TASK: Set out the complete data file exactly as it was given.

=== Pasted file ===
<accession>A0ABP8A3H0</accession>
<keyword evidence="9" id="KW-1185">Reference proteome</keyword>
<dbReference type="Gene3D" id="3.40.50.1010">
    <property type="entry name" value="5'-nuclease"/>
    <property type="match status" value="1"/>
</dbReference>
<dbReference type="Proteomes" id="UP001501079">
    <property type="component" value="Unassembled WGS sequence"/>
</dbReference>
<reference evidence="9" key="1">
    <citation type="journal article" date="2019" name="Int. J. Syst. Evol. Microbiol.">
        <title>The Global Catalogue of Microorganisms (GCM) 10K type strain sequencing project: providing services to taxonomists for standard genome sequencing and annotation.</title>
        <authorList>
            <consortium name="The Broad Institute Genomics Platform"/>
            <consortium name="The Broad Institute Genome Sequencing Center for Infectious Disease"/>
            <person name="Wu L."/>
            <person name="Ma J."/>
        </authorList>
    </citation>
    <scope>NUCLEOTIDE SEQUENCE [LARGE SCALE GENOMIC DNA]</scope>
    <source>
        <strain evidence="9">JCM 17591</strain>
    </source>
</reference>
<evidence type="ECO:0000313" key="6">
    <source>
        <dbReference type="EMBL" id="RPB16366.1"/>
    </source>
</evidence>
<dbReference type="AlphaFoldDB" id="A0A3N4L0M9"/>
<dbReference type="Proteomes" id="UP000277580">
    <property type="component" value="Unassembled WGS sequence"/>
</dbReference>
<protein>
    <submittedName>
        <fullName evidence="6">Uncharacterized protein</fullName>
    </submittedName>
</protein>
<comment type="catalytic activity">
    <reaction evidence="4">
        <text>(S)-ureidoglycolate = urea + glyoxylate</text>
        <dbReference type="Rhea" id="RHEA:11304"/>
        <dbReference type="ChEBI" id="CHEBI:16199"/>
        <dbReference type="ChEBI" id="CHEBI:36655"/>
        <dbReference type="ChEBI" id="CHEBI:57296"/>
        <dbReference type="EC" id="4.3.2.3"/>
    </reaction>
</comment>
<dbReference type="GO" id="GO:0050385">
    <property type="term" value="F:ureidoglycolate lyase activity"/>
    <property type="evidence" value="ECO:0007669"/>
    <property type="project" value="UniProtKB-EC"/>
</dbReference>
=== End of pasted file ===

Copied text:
<accession>A0ABP8A3H0</accession>
<keyword evidence="9" id="KW-1185">Reference proteome</keyword>
<dbReference type="Gene3D" id="3.40.50.1010">
    <property type="entry name" value="5'-nuclease"/>
    <property type="match status" value="1"/>
</dbReference>
<dbReference type="Proteomes" id="UP001501079">
    <property type="component" value="Unassembled WGS sequence"/>
</dbReference>
<reference evidence="9" key="1">
    <citation type="journal article" date="2019" name="Int. J. Syst. Evol. Microbiol.">
        <title>The Global Catalogue of Microorganisms (GCM) 10K type strain sequencing project: providing services to taxonomists for standard genome sequencing and annotation.</title>
        <authorList>
            <consortium name="The Broad Institute Genomics Platform"/>
            <consortium name="The Broad Institute Genome Sequencing Center for Infectious Disease"/>
            <person name="Wu L."/>
            <person name="Ma J."/>
        </authorList>
    </citation>
    <scope>NUCLEOTIDE SEQUENCE [LARGE SCALE GENOMIC DNA]</scope>
    <source>
        <strain evidence="9">JCM 17591</strain>
    </source>
</reference>
<evidence type="ECO:0000313" key="6">
    <source>
        <dbReference type="EMBL" id="RPB16366.1"/>
    </source>
</evidence>
<dbReference type="AlphaFoldDB" id="A0A3N4L0M9"/>
<dbReference type="Proteomes" id="UP000277580">
    <property type="component" value="Unassembled WGS sequence"/>
</dbReference>
<protein>
    <submittedName>
        <fullName evidence="6">Uncharacterized protein</fullName>
    </submittedName>
</protein>
<comment type="catalytic activity">
    <reaction evidence="4">
        <text>(S)-ureidoglycolate = urea + glyoxylate</text>
        <dbReference type="Rhea" id="RHEA:11304"/>
        <dbReference type="ChEBI" id="CHEBI:16199"/>
        <dbReference type="ChEBI" id="CHEBI:36655"/>
        <dbReference type="ChEBI" id="CHEBI:57296"/>
        <dbReference type="EC" id="4.3.2.3"/>
    </reaction>
</comment>
<dbReference type="GO" id="GO:0050385">
    <property type="term" value="F:ureidoglycolate lyase activity"/>
    <property type="evidence" value="ECO:0007669"/>
    <property type="project" value="UniProtKB-EC"/>
</dbReference>